My husband Al and I enjoy Cleveland Indians baseball. Over the last few years, I’ve learned more about the rules and I have became a true fan as we enjoy attending games once or twice a month each season.
Interestingly, many of the virtues and habits that are necessary for professional baseball players to excel on the field are also important in helping us on the road to sainthood.
Patience. Baseball games are long — typically 3 hours or more. There can be rain delays, multiple coaching visits to the pitching mound, catcher-pitcher discussions and extra innings. Fans and players need patience. On the road to holiness, we may sometimes feel like there are a lot of extra innings when life, work and family needs reach a crescendo. St. Francis DeSales said, “Have patience with all things, but first of all with yourself.”
Perseverance. In a game where you strike out more often than you hit, you can’t give up. For example, players work on their ability to hit different types of pitches such as the curve, slider, sinker and cutter to improve their odds of hitting. Perseverance is key to the spiritual life as well. Even when it’s tough to pray, we do it. Even when we don’t feel God close, we trust, keep loving, serving and asking for God grace to assist us in our endeavors.
Humility. When a player makes an error on the field, it is recorded and announced as an Error — to the whole world. Even though they are the best at their sport, they make mistakes that impact the entire team— and they still have to get up play the game again the next day, nearly every day for six months. Humility is a great teacher. As St. Teresa of Avila said, “There is more value in a little study of humility and in a single act of it than in all the knowledge in the world.”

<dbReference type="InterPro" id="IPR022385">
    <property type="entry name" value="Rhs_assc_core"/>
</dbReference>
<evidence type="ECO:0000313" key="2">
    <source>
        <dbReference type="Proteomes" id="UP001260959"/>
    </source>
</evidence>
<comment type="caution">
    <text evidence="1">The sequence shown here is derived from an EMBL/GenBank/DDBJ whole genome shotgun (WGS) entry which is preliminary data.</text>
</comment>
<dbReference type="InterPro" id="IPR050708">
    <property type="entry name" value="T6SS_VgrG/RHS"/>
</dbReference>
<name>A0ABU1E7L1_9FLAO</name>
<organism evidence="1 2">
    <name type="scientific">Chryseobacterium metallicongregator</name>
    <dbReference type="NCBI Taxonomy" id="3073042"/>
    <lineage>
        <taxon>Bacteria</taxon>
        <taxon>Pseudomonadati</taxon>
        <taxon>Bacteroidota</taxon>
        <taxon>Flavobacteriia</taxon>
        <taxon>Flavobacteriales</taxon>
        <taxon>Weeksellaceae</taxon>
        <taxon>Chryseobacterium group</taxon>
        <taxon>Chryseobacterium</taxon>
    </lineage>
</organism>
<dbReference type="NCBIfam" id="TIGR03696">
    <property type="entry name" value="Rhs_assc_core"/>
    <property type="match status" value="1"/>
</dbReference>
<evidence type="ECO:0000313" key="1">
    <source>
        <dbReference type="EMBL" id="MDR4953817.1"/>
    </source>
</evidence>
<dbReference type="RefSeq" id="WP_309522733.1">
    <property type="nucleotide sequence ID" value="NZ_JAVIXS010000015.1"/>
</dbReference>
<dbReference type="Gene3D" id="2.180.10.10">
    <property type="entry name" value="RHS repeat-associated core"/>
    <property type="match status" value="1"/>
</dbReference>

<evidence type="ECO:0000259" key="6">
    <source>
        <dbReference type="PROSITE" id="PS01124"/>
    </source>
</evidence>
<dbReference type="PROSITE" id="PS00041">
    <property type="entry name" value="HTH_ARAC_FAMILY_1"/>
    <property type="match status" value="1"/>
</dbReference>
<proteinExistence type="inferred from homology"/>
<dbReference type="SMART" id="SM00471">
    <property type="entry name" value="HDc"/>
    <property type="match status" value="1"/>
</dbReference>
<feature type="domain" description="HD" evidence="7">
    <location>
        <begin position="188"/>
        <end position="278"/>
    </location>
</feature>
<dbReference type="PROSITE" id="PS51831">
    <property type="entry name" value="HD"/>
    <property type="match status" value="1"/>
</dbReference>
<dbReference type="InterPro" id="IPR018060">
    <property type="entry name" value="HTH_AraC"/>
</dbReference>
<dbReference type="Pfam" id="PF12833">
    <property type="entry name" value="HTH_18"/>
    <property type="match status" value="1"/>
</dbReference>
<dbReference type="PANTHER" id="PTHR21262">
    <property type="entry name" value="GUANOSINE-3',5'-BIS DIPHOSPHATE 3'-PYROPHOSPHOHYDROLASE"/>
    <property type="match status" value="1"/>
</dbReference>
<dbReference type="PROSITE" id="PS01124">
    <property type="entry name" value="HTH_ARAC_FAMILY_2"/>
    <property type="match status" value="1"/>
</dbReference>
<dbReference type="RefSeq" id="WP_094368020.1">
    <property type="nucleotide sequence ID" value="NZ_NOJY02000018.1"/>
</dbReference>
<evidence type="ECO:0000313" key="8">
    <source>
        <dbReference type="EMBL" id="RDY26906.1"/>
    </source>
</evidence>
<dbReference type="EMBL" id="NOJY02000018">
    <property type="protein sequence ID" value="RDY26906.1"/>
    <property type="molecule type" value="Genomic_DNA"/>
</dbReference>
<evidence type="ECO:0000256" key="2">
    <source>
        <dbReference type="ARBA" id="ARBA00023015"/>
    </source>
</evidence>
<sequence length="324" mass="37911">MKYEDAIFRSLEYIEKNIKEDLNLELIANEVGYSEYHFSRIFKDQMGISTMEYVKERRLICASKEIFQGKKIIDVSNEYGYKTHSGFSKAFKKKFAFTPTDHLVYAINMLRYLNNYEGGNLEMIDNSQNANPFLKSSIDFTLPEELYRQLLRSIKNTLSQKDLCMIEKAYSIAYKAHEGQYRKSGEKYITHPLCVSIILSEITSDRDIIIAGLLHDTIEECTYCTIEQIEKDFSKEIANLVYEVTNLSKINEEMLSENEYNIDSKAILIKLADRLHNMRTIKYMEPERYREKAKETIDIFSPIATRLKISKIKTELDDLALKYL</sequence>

Wisdom. There are a lot of decisions that need to be made in a split second in a baseball game. Experience, skill, luck, training habits, and physical and intellectual gifts of the players contribute to the development of a player and his ability to make wise decisions whether at bat or in their fielding position. In the example of King Solomon, we can ask for wisdom. St. Augustine said, “Pray as though everything depended on God. Work as though everything depended on you.”
Trust. The success of a team is dependent on everyone doing their job well. Trusting in each other's skills, supporting and encouraging each other is important. When a pitcher is struggling, and the pitching coach walks out to the mound to check in, the infield players gather around the pitcher to show their trust in him. In our own lives, we have many ways to be encouraged and to trust on our spiritual journey when we build strong family bonds, holy friendships, frequent the Holy Eucharist, grow close to our Blessed Mother and share in the communion of saints.
Faith. I am always moved when a player goes up to the plate and makes the Sign of the Cross, kisses his Miraculous Medal or Cross and even occasionally bows his head in prayer (or in the photo, looks up to heaven!) Our gifts, no matter what they may be, are given to us by God to share with others. It gives me hope to see million dollar athletes honoring God in the public eye even if only for a few seconds … and even if it’s a prayer for a hit.